Key Points español 中文 (chinese)
Did uninsured hospitalizations for major cardiovascular events and in-hospital mortality vary by state-level policy decisions on the implementation of the Affordable Care Act Medicaid expansion?
In this cohort study, difference-in-differences analysis of more than 3 million non-Medicare hospitalizations from the inpatient databases of 30 states found that expansion states had a significant reduction in the proportion of uninsured hospitalizations for major cardiovascular events within 1 year of Affordable Care Act Medicaid expansion compared with nonexpansion states. There were no changes in in-hospital mortality rates in expansion or nonexpansion states.
Further research is necessary to determine how state-level policy regarding Medicaid expansion could differentially affect cardiovascular outcomes.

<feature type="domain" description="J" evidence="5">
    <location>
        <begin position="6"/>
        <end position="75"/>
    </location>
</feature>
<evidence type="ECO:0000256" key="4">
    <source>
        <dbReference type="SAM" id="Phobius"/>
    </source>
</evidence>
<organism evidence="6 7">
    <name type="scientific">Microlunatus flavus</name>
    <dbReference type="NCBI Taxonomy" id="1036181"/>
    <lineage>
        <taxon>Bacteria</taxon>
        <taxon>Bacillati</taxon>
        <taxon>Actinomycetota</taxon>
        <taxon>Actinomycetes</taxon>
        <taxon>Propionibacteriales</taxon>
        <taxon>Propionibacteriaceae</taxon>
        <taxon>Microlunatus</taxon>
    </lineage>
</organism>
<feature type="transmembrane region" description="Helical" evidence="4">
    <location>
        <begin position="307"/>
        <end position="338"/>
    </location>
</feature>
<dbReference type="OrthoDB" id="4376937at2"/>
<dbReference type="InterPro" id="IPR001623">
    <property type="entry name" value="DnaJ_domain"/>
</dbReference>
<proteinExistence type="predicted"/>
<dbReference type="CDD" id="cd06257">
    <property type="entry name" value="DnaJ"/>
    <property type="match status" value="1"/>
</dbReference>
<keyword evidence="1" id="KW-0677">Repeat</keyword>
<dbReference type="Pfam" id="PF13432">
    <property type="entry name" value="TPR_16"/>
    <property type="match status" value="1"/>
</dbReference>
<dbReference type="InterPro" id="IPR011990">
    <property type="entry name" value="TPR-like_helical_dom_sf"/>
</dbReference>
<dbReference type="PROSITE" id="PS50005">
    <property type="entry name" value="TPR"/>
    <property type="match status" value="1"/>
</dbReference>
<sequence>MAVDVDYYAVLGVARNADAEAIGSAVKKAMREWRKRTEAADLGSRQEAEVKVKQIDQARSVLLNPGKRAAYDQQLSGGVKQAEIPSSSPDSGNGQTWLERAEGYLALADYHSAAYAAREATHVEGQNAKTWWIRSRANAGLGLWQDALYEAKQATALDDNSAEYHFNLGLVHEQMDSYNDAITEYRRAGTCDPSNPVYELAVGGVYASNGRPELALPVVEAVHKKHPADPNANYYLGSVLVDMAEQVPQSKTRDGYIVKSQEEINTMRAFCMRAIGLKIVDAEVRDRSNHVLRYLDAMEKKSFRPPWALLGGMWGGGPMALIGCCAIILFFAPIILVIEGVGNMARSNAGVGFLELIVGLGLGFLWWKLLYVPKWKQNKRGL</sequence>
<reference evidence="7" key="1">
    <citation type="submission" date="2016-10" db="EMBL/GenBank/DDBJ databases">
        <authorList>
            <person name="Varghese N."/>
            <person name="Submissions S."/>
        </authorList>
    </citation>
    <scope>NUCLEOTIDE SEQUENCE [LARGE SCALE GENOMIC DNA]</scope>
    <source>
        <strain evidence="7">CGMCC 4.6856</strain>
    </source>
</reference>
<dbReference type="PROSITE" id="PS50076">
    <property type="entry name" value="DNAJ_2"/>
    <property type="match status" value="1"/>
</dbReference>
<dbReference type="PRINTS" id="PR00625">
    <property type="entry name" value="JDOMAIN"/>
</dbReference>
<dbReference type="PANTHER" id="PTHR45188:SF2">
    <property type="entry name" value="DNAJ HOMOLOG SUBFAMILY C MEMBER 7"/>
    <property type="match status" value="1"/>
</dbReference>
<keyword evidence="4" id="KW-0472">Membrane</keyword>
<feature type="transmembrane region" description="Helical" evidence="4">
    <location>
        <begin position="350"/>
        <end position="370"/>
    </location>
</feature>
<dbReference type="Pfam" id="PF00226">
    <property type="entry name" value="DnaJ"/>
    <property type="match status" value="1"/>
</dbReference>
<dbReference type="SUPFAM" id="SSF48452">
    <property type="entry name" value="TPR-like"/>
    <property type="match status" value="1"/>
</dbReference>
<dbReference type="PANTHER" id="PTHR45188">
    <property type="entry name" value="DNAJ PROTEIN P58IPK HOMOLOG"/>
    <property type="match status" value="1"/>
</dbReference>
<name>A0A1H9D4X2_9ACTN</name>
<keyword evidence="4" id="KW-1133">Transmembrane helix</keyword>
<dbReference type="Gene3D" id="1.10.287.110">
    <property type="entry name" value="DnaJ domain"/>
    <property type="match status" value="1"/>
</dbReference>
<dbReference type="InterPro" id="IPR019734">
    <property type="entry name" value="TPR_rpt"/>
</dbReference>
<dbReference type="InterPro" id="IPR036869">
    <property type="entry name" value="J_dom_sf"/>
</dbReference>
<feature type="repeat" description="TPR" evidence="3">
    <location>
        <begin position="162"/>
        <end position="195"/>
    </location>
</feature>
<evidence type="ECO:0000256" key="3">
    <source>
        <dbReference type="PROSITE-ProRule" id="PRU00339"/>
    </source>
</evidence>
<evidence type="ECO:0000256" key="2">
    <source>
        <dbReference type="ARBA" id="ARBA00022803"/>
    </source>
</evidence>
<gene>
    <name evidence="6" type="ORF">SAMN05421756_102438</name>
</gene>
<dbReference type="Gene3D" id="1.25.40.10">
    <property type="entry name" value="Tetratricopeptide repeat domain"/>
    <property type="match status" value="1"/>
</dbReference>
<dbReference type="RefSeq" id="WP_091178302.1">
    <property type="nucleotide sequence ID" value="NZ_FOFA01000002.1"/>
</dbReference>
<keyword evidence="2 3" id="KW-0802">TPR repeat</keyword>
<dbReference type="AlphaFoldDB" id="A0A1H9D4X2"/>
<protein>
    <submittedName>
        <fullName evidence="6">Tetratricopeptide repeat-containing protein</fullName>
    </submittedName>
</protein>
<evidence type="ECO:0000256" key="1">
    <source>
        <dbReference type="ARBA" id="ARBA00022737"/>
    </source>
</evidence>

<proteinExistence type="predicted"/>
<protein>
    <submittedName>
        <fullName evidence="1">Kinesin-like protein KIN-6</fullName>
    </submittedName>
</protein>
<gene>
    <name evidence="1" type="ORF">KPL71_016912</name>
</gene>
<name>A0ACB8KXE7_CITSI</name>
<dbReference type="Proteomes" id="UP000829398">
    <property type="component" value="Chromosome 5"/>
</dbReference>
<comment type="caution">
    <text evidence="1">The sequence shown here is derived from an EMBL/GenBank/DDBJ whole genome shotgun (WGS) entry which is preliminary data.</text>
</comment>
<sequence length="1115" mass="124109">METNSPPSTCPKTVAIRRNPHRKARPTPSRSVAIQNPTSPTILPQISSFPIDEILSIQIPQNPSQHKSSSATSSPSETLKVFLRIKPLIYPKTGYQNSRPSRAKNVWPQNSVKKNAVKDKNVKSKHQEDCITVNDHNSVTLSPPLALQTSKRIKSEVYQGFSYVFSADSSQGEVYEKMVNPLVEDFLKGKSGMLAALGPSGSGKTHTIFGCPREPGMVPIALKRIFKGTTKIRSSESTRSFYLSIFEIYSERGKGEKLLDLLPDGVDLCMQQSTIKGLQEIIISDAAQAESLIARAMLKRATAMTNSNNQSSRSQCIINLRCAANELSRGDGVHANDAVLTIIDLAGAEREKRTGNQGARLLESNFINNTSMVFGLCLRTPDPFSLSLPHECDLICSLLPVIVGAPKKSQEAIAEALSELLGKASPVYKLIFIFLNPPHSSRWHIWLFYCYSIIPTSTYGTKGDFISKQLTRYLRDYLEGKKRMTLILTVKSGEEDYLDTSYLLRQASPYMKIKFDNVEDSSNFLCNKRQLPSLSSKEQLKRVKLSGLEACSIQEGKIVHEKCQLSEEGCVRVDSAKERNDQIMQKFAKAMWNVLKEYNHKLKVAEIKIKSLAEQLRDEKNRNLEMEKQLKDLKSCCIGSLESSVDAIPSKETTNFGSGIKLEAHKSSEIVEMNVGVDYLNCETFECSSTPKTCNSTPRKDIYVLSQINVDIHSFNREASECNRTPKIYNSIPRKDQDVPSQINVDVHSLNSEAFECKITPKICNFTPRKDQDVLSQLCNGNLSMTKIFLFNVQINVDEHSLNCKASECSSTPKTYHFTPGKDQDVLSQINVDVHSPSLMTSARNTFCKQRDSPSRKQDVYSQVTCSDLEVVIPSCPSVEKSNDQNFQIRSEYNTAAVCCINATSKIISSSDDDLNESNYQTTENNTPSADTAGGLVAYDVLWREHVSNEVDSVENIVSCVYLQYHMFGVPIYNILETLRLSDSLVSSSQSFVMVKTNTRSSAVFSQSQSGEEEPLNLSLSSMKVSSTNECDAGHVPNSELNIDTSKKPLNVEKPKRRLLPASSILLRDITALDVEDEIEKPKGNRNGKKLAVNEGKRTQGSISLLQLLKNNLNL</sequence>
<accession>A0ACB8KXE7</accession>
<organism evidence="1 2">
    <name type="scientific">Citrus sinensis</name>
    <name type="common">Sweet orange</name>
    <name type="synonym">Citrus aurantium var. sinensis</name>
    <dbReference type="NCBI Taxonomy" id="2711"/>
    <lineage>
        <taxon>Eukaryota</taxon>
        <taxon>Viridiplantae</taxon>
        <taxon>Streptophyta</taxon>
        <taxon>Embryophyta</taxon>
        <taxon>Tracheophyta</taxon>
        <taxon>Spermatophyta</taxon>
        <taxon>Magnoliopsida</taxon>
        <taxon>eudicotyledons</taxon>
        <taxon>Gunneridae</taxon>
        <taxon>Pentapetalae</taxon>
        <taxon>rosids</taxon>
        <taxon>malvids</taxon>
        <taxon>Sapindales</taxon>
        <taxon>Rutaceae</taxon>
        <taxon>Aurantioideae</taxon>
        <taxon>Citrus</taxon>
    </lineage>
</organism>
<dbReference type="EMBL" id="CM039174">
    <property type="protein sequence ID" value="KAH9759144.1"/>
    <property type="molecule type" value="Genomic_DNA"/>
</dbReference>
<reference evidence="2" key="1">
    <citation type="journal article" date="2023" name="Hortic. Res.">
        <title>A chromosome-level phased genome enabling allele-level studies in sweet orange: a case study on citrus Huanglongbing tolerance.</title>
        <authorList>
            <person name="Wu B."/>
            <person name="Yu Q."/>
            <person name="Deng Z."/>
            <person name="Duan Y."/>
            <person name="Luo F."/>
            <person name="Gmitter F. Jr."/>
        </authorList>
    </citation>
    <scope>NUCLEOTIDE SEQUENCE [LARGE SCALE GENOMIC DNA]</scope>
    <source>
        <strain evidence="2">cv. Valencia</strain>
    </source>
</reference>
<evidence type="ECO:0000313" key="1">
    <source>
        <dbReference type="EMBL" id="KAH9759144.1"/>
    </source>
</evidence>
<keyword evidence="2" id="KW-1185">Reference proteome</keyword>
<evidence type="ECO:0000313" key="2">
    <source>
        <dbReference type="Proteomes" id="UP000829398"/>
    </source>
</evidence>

Cardiovascular disease is the leading primary diagnosis among all hospital discharges, and insurance status is associated with patient outcomes. The association of state-level policy decisions regarding the Affordable Care Act (ACA) Medicaid expansion with rates of uninsured hospitalizations for major cardiovascular events and in-hospital mortality has not been investigated to date.
To investigate whether the rates of uninsured hospitalizations for major cardiovascular events and in-hospital mortality varied by state-level policy on ACA Medicaid expansion.
Design, Setting, and Participants
For this cohort study, difference-in-differences analysis of data from the Healthcare Cost and Utilization Project State Inpatient Databases of 30 US states on 524 848 non-Medicare hospitalizations in 2014 and a mean of 516 811 non-Medicare hospitalizations per year from 2009 to 2013 was performed for major cardiovascular events (defined as a composite of acute myocardial infarction, stroke, and heart failure) from January 1, 2009, through December 31, 2014. Analyses were completed September 1, 2017.